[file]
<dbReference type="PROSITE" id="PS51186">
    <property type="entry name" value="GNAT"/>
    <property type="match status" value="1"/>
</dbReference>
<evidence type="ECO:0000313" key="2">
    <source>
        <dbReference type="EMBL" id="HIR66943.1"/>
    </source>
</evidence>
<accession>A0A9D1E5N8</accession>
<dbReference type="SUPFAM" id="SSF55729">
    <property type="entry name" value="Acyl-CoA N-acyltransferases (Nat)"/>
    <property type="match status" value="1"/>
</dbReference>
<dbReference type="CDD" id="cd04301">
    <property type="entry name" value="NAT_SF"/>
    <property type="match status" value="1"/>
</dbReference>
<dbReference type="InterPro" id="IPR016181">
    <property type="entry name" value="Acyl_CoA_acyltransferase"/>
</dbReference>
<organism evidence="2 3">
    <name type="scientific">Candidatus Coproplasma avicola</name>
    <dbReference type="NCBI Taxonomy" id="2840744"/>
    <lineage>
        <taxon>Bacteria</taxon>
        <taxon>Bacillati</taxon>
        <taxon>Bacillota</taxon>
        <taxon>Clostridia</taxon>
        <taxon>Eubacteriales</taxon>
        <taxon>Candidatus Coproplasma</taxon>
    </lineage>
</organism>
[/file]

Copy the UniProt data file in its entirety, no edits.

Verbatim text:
<dbReference type="PROSITE" id="PS51186">
    <property type="entry name" value="GNAT"/>
    <property type="match status" value="1"/>
</dbReference>
<evidence type="ECO:0000313" key="2">
    <source>
        <dbReference type="EMBL" id="HIR66943.1"/>
    </source>
</evidence>
<accession>A0A9D1E5N8</accession>
<dbReference type="SUPFAM" id="SSF55729">
    <property type="entry name" value="Acyl-CoA N-acyltransferases (Nat)"/>
    <property type="match status" value="1"/>
</dbReference>
<dbReference type="CDD" id="cd04301">
    <property type="entry name" value="NAT_SF"/>
    <property type="match status" value="1"/>
</dbReference>
<dbReference type="InterPro" id="IPR016181">
    <property type="entry name" value="Acyl_CoA_acyltransferase"/>
</dbReference>
<organism evidence="2 3">
    <name type="scientific">Candidatus Coproplasma avicola</name>
    <dbReference type="NCBI Taxonomy" id="2840744"/>
    <lineage>
        <taxon>Bacteria</taxon>
        <taxon>Bacillati</taxon>
        <taxon>Bacillota</taxon>
        <taxon>Clostridia</taxon>
        <taxon>Eubacteriales</taxon>
        <taxon>Candidatus Coproplasma</taxon>
    </lineage>
</organism>